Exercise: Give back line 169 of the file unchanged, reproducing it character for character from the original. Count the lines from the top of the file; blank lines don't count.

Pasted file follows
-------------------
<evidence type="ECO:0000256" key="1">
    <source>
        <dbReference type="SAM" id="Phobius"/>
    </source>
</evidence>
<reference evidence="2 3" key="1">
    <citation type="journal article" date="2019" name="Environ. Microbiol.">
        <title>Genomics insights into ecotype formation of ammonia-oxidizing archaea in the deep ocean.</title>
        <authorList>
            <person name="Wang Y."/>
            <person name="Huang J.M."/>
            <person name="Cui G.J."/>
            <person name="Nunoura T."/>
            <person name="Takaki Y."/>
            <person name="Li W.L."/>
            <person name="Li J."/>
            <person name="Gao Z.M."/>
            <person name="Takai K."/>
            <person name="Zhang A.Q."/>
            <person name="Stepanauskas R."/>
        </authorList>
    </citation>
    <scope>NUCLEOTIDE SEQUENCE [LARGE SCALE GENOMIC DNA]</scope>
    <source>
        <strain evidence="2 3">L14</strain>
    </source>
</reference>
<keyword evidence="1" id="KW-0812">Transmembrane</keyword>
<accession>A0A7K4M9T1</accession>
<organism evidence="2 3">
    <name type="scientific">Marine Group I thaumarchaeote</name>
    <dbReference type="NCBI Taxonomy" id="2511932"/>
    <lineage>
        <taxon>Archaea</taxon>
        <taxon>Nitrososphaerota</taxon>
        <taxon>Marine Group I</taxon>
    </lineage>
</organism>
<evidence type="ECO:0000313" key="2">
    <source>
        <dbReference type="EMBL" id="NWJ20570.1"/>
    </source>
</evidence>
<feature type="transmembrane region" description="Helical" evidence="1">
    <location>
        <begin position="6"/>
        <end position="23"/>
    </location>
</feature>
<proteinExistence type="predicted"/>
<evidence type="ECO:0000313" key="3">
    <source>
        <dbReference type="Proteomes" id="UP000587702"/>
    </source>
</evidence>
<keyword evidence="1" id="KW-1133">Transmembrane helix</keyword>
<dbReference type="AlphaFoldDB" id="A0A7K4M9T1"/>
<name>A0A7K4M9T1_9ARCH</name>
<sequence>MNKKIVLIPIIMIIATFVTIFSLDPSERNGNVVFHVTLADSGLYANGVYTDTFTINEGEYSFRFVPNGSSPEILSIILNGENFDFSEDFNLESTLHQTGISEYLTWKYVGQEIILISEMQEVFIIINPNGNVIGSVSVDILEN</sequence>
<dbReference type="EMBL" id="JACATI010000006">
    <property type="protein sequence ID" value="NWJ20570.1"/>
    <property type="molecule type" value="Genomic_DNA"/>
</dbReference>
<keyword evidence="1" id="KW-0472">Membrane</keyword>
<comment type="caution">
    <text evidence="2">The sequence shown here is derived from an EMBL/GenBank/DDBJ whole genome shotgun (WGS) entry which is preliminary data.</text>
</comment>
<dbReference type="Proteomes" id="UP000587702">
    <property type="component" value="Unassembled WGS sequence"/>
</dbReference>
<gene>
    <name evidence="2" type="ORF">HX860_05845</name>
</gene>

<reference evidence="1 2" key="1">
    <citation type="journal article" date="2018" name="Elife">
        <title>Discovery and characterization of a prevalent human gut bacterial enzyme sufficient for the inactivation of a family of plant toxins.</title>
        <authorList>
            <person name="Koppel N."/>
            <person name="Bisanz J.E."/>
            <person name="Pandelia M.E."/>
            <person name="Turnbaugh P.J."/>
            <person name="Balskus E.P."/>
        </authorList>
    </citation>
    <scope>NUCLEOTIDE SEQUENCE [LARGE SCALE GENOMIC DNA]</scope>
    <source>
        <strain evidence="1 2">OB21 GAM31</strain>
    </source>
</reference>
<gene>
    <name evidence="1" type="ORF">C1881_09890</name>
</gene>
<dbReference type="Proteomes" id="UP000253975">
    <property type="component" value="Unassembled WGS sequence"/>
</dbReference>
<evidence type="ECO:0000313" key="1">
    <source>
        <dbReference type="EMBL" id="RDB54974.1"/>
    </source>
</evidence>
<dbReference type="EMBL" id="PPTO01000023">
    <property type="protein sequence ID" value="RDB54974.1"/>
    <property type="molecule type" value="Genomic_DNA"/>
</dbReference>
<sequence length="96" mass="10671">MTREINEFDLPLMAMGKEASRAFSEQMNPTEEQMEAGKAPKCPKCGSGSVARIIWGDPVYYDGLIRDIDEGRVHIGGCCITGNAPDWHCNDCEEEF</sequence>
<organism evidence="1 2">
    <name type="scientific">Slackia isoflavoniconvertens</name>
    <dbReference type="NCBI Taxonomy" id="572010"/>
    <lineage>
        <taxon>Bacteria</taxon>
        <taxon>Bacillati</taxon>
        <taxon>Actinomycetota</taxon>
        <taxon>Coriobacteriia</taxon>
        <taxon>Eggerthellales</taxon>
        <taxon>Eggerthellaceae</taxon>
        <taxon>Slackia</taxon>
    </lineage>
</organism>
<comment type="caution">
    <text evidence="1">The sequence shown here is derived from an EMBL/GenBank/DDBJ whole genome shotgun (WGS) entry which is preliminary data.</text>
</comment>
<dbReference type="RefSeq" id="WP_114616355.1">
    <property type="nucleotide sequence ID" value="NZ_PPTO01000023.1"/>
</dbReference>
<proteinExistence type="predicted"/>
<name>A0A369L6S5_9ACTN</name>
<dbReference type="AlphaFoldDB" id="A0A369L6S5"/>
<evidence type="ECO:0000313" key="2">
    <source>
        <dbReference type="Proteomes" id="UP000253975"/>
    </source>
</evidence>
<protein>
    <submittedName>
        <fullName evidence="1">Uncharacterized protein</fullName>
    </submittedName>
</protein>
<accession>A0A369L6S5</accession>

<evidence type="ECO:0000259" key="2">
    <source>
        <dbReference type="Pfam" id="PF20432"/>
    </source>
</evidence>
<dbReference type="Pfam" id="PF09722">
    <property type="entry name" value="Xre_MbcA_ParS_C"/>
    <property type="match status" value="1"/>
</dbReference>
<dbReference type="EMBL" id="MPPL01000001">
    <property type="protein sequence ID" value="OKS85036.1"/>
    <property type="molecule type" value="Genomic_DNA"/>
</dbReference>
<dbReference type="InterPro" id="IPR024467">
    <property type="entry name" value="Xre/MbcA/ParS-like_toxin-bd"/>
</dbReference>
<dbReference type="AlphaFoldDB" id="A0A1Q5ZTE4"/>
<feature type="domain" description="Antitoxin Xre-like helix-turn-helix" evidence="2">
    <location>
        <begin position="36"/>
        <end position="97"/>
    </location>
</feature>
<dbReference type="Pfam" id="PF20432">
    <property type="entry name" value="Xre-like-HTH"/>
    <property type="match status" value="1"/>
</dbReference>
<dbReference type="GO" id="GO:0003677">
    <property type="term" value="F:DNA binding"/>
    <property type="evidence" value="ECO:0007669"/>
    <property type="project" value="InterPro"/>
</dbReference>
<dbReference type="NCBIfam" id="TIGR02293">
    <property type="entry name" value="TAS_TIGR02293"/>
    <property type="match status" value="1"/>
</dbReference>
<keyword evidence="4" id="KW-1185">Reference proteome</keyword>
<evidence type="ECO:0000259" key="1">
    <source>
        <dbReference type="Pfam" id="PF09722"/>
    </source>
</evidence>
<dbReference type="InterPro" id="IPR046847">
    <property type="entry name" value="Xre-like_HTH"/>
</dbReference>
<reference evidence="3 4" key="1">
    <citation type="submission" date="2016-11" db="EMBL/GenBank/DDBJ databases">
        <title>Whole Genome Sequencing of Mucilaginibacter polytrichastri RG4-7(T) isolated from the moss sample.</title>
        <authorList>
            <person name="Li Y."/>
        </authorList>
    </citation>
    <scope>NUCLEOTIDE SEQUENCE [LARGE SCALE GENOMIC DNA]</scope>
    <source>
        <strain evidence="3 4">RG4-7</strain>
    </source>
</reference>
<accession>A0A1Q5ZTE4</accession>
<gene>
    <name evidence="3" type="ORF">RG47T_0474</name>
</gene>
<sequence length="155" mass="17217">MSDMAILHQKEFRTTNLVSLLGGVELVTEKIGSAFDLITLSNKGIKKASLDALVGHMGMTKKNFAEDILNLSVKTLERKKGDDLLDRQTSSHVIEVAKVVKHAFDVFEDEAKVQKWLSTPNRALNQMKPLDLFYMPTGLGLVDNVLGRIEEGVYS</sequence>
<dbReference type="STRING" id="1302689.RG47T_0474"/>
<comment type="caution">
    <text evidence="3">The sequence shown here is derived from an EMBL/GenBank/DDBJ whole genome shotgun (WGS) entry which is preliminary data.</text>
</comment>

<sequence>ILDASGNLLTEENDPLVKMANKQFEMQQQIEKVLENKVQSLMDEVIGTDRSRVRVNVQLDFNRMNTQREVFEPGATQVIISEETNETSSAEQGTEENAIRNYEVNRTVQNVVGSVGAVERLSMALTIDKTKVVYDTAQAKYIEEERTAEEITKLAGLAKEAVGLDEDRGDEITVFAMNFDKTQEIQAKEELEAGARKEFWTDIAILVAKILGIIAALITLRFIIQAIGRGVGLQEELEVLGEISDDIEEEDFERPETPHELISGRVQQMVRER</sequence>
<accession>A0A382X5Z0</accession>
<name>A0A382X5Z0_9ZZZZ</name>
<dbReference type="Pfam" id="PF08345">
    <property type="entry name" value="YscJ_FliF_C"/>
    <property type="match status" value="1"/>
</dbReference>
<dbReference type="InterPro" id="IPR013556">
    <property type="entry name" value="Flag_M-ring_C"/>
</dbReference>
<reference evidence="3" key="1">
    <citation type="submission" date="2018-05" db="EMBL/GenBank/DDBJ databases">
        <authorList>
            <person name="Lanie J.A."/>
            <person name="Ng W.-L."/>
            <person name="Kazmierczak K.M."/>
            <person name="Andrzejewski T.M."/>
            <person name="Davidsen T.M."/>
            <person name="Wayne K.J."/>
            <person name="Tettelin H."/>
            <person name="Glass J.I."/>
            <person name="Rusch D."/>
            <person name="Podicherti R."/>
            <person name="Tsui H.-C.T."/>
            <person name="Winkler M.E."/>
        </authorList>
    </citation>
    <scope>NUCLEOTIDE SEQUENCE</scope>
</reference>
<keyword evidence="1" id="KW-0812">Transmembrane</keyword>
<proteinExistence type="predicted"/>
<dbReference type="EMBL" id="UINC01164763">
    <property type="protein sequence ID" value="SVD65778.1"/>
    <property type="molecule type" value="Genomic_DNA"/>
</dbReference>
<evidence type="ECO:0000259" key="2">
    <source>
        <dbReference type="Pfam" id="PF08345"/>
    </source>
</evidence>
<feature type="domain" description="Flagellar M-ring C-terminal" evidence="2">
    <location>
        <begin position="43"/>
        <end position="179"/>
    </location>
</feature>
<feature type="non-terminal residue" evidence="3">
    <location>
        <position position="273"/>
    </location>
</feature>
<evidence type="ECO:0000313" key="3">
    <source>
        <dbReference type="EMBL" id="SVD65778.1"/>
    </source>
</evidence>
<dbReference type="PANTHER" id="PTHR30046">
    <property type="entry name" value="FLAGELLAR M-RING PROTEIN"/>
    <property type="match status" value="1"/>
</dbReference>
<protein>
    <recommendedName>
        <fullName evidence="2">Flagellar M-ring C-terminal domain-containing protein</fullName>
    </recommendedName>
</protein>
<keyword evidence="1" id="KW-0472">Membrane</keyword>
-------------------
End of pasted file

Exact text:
    <property type="project" value="InterPro"/>